Panvel, the usually more than reliable gentleman at the hotel reception informed me when I asked the nearest station to the Navi Mumbai Stadium.

Not even close.

It took the intervention of some laughing students at the tuk-tuk pick up that to put me on the right track, literally (I am really just Alan Partridge, aren’t I?) towards the aforementioned station.

No, Nerul, was in fact my destination.

So my going up and down the wrong line, the train in vain, had shaved hours off my day’s activity. What it had done however, was give me a unique insight into the daily trials and travails of your average Greater Mumbai commuter.

To call the carriages of a Mumbai West Coast train a meat wagon isn’t too exaggerated. Eerily reminiscent of the days as a kid when on summer Sunday mornings I used to help my farmer uncles with loading their cattle on to the truck.
Steel base. Steel grids. Steel roofs, where handles, shiny like butchers’ hooks, dangle rigidly to the salvation of those below. The seats, a welcome respite for the lucky few, in crimson wood. The paint job, newly sprayed and sparing, in dull aqua blue, conceals the old colour. That crimson again, appearing to be running from the ceiling, like, well, you know what.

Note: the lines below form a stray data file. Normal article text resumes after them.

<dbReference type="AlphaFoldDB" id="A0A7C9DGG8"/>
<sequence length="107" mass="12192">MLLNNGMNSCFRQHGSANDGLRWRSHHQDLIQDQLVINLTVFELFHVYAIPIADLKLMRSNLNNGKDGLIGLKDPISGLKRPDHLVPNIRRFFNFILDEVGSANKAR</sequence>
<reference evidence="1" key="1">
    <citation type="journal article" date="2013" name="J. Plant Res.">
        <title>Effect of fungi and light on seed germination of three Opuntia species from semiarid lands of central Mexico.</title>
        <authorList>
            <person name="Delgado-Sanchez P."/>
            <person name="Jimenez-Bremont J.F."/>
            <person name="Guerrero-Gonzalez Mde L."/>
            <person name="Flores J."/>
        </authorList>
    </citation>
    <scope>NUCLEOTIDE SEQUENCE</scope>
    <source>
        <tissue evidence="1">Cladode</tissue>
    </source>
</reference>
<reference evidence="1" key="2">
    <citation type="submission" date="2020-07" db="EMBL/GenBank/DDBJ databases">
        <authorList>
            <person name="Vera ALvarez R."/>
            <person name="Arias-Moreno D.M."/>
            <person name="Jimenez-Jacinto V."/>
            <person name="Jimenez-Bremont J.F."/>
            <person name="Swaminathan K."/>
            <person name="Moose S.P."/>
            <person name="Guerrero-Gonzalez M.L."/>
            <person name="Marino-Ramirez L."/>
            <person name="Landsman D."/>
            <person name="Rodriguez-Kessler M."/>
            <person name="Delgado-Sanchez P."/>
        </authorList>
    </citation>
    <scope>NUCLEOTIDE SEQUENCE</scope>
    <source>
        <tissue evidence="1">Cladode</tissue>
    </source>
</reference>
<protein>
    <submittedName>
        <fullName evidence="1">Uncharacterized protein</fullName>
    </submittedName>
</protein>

Then come the crowds. After a relatively calm embarkation at Chhatrapati Shivaji Terminus through Sandhurst, Dockyard and Reay Roads, a seat and a further revel in the Times of India’s post mortem of their team’s horror show in the last Test, before the carriage begins to fill up.
Eager not to miss my stop (hmmm), I opt to stand up and filter towards the permanently opened doors.
The Kurla- Sanpada leg of the journey proves to be the most eye-opening. The carriage is full to bursting as Mumbaikars start their working day by jostling, shoving, pulling and grabbing their way into position. No quarter given. A feral, half mosh-pit, half cock-fight of a frenzy ensues.
My pristine white (hmmm again) shirt will resemble a Darlington home shirt by the end of the trip, my back glued to the grid and its sticky, sweaty rails. My right wrist is locked into a grip on my bottle of Bisleri and newspaper, my feet as immovable as the Indian middle order in the eye of a Monty storm. It’s a bit close.

And just as suddenly as it started, this Mumbai melee disperses into something approaching tranquil. Workers disappear to their workplaces to be replaced with the many morning views of Maharashtra. My journey goes left, right and eventually, thanks to the lads mentioned earlier, but hours later, I arrive at my stop.

I’ll never, ever complain about First Capital Connect again, promise. Or any of the other London/ South East based networks. Thanks for the ride though Mumbai, it was emotional.

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